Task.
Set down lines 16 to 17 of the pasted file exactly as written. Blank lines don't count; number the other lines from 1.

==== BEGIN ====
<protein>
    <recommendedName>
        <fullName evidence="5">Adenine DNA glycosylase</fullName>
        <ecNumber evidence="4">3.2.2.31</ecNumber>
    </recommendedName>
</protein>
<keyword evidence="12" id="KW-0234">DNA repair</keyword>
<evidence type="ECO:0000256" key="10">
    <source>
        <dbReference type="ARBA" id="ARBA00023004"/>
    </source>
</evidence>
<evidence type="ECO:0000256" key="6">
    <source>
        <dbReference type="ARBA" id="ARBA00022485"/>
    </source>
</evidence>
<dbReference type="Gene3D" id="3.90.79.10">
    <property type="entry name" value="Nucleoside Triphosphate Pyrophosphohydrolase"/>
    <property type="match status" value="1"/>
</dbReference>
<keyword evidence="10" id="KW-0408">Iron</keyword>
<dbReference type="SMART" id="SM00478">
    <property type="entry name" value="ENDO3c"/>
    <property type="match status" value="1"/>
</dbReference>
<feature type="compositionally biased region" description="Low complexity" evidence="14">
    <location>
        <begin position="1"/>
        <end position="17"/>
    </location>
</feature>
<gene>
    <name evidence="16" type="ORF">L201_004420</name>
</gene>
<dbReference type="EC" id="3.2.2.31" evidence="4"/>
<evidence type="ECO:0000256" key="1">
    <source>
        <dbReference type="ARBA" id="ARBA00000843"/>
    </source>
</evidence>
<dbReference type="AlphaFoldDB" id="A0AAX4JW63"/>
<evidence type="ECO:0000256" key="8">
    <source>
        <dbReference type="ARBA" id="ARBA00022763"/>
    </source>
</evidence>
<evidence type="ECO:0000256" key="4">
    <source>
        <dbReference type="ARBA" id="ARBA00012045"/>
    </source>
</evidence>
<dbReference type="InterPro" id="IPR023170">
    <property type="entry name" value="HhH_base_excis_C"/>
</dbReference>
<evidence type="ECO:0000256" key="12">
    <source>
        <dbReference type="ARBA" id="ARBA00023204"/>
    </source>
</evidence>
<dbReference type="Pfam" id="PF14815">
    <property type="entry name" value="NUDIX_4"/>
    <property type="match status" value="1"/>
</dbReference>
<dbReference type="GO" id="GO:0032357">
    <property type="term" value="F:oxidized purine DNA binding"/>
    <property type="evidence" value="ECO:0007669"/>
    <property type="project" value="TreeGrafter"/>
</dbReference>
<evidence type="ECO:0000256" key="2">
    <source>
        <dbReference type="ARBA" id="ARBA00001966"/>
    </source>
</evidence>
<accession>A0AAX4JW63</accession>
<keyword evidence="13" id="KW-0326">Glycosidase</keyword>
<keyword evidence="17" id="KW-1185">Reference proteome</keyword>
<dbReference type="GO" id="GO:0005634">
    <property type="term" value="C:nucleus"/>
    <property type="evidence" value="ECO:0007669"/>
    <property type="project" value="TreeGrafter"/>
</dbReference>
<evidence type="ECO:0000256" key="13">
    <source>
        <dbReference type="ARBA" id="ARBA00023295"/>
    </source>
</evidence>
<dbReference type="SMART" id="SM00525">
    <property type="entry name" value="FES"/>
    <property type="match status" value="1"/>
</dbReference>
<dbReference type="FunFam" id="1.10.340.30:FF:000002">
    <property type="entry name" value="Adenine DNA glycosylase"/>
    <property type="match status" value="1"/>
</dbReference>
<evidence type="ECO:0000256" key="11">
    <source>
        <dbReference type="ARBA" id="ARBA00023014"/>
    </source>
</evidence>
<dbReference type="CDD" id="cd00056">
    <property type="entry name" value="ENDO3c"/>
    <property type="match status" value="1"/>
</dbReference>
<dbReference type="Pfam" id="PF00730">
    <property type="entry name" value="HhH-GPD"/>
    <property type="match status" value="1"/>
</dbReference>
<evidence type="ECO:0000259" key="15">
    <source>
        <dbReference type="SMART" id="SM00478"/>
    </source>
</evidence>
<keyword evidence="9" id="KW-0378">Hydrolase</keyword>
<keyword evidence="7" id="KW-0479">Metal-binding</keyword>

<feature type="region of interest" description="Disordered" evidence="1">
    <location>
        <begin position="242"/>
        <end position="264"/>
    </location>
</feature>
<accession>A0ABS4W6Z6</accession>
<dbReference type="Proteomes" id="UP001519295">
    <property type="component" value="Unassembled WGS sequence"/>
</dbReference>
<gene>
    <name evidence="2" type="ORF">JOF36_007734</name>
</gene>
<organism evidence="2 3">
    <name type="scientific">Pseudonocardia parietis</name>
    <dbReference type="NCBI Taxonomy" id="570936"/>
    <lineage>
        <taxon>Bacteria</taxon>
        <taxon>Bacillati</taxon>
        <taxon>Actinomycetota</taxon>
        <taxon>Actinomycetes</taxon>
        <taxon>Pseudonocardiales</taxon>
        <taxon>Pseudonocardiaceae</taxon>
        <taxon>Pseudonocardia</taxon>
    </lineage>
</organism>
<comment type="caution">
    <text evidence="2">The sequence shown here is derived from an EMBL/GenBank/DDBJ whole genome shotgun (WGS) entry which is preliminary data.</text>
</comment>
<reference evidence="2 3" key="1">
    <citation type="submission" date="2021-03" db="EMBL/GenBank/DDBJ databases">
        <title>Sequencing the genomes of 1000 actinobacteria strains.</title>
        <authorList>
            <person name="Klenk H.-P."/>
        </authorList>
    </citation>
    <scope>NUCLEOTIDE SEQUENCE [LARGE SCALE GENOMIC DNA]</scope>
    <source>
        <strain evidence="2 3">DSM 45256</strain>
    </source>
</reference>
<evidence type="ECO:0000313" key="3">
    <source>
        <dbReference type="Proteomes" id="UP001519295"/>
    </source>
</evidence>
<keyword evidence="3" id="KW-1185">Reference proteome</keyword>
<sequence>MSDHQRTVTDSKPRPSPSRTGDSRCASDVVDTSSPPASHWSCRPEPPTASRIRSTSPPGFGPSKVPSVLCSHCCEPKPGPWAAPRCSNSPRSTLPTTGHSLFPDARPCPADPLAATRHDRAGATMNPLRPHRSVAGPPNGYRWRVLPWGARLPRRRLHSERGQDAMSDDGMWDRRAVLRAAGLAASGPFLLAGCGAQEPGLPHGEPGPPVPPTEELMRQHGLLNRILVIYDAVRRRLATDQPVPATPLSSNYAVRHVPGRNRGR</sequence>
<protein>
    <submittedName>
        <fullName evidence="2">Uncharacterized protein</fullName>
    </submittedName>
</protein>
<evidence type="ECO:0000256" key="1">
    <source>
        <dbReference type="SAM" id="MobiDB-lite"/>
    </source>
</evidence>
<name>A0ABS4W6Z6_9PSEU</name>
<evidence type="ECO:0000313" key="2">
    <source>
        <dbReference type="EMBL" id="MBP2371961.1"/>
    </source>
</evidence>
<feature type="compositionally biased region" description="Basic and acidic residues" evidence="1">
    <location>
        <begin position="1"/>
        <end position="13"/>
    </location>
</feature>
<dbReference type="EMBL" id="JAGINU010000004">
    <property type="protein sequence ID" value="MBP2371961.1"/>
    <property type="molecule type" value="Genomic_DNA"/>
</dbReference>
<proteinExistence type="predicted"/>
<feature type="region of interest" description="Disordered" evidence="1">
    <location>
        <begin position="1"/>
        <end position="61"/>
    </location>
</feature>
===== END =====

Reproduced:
    </source>
</evidence>